4. Universal search: Sometimes the best answer isn’t just text—if you’re asking about JFK’s “Moon Speech,” you probably want to watch John F. Kennedy deliver his famous speech. We’ve made that possible, blending different types of results so you get the most relevant info, no matter the format.

5. Mobile and new screens: No matter what device or platform you may be on, whether it’s a tablet or a smartphone (or even a watch!), you need information and answers. So we’ve adapted Search to all these new devices. This includes redesigning our mobile products to help those who weren’t born with the fastest typing thumbs! 

6. Voice search: Gone are the days of typing queries as clunky keywords—you can now ask questions by voice in the Google Search app. Instead of typing [weather chicago], just say “Ok Google, will I need an umbrella tomorrow?” We’ve invested years of research into speech recognition and natural language understanding, and voice search works in 38 languages today.

7. Actions: With the Google Search app you can quickly text, email or call someone without digging and typing. Just say: “Ok Google, send an email to Jason: do you guys want to go to the beach with us for a picnic this Saturday?” You can even set sophisticated reminders like “Remind me to pick up coffee filters next time I’m at Target,” and Google will buzz your phone when you get to any Target.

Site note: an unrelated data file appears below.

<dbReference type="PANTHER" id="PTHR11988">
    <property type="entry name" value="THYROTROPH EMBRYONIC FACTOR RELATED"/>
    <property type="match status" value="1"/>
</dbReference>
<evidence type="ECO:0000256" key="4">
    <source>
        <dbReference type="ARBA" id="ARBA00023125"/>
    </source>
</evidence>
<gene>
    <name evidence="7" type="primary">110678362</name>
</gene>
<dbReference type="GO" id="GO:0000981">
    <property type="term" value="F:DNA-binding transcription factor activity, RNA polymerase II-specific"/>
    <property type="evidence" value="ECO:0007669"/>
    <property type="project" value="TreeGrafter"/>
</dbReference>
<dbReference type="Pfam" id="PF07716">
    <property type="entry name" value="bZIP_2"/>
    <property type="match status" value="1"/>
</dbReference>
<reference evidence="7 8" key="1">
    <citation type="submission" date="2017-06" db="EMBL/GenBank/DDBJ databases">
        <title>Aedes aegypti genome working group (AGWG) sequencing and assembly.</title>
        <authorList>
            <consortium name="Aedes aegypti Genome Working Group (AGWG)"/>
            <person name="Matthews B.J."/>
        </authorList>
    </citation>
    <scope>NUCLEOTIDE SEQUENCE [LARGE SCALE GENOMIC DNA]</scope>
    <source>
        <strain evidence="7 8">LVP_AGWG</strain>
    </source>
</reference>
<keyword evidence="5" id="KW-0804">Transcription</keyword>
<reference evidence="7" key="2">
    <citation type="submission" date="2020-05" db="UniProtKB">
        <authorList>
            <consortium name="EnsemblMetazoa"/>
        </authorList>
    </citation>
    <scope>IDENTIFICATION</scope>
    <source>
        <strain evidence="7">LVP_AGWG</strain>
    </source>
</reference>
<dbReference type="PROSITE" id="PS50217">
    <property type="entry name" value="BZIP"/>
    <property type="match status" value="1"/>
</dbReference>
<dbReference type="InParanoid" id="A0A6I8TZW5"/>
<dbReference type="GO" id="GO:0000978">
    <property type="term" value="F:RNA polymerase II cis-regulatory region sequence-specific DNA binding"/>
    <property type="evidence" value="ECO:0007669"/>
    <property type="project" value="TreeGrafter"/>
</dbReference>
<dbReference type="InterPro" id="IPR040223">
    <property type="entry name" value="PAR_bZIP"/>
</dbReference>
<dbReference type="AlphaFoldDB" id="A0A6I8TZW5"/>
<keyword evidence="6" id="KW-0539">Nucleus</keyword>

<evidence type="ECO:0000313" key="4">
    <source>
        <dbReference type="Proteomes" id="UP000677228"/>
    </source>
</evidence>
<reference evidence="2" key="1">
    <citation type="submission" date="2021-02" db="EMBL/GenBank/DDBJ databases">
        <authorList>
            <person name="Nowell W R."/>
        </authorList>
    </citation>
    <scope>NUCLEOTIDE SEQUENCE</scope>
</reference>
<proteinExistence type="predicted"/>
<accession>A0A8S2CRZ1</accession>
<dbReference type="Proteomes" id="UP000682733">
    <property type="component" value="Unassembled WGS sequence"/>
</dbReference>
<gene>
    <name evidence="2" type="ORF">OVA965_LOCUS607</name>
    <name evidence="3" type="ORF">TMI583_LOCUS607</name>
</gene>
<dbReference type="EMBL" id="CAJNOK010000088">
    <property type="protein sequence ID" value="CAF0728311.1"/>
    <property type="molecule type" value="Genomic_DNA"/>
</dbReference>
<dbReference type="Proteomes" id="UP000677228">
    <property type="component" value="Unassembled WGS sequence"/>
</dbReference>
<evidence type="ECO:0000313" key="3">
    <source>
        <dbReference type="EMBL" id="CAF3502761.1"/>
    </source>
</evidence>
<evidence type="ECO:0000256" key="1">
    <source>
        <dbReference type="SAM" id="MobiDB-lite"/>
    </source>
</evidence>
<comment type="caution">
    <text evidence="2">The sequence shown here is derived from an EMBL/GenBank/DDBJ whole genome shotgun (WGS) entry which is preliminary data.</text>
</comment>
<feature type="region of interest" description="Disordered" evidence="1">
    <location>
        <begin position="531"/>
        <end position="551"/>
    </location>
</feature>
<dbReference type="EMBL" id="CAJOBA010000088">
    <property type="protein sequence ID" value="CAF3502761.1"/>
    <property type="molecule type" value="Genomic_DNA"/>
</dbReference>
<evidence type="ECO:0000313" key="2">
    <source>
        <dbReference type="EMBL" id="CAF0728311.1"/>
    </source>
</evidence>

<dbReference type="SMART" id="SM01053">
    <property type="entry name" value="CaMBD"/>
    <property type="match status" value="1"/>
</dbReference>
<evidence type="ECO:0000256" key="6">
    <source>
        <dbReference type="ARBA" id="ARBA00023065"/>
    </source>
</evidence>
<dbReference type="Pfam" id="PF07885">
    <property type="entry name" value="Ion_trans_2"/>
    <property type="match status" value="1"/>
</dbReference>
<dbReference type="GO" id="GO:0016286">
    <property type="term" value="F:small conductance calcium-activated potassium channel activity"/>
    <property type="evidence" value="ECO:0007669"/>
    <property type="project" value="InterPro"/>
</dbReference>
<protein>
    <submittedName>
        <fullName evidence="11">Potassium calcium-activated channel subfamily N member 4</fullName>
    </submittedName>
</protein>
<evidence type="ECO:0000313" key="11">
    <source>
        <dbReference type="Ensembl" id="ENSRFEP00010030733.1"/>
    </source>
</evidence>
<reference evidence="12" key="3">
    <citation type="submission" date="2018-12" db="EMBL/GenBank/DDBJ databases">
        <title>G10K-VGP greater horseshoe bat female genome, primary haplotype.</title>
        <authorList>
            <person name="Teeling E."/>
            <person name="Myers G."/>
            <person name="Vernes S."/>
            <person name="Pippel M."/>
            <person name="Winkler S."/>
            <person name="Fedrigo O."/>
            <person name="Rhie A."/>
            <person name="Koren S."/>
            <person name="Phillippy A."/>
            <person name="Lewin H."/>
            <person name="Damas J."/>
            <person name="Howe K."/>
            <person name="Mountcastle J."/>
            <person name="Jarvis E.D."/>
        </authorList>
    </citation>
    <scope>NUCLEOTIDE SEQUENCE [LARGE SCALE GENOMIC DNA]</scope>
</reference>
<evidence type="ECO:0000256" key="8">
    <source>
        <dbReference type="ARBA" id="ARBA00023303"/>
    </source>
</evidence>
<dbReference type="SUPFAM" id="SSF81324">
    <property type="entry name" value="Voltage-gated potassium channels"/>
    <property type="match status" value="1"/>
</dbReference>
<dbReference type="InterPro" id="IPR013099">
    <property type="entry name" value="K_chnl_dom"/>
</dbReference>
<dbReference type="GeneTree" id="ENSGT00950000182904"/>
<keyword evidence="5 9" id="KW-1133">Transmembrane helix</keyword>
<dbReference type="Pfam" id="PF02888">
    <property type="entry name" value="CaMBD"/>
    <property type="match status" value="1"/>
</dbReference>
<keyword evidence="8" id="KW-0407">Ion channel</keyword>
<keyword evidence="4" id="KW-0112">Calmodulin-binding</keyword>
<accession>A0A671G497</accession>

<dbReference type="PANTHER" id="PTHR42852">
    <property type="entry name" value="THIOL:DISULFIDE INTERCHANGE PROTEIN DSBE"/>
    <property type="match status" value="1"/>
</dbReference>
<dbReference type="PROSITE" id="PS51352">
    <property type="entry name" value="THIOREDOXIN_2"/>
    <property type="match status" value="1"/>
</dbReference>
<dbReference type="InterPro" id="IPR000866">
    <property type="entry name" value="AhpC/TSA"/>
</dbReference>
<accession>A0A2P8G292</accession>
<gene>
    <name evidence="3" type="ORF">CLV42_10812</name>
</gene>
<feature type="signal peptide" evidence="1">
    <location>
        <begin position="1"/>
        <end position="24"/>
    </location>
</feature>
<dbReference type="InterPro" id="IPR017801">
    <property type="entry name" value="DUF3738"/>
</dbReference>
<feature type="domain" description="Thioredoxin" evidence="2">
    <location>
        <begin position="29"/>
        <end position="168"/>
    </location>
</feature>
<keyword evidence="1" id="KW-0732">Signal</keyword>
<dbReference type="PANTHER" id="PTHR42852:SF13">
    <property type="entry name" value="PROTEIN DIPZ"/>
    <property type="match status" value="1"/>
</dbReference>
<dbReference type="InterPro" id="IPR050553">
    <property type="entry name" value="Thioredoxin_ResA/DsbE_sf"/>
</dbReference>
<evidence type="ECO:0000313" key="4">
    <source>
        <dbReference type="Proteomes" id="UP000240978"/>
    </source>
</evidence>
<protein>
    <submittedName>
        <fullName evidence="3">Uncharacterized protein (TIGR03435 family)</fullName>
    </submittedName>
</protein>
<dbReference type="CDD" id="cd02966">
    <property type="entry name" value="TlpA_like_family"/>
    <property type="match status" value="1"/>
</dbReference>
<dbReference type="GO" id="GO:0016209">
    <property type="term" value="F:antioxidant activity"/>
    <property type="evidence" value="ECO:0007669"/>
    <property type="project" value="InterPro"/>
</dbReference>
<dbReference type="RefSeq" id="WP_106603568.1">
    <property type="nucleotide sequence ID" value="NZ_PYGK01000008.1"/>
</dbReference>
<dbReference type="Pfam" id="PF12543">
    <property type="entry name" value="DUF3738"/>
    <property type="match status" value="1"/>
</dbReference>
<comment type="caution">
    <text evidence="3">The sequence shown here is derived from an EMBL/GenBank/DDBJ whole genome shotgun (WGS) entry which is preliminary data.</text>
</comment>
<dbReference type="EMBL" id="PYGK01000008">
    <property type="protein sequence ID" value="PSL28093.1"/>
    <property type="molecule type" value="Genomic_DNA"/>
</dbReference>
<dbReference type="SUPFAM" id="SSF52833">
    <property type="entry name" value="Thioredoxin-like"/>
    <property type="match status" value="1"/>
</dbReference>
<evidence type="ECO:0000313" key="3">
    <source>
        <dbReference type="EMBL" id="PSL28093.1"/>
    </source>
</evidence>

8. The Knowledge Graph: The world is made of real things, not just text strings. So we built the Knowledge Graph to show how things are connected—ask “How tall do you have to be to ride the Cyclone?” or “Who’s in the cast of Guardians of the Galaxy?”, and then click to explore across the web. 

9. Info just for you: If you’ve got a flight reservation saved in your Gmail, you can ask the Google Search app, “What gate does my flight leave from?” and get the answer directly. You can also ask about shipments ("Where's my package?") or for appointments (“When do I have yoga?”). All this is private of course, visible just to you. 

10. Answers before you have to ask: If you have the Google Search app on your phone, you'll get automatic help with everyday tasks. Google can automatically show you your plane, bus, and train reservations right when you need them; warnings when traffic is bad to your next appointment; reminders of bills coming due; a best guess at the last spot you parked; and much more.

And all that is just a sample of the work we’ve done since 2004. We made more than 890 improvements to Google Search last year alone, and we’re cranking away at new features and the next generation of big bets all the time. We've come a long way in 10 years -- on Google and so many other general and specialized search apps, it's now so much better than just the 10 blue links of years past. In 2024, the Google of 2014 will seem ancient, and the Google of 2004 prehistoric. 
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SO hope that I win this! But you can enter too ;)

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+Jon Henshaw rarely puts on his tin foil hat, but when he does, interesting thoughts come out.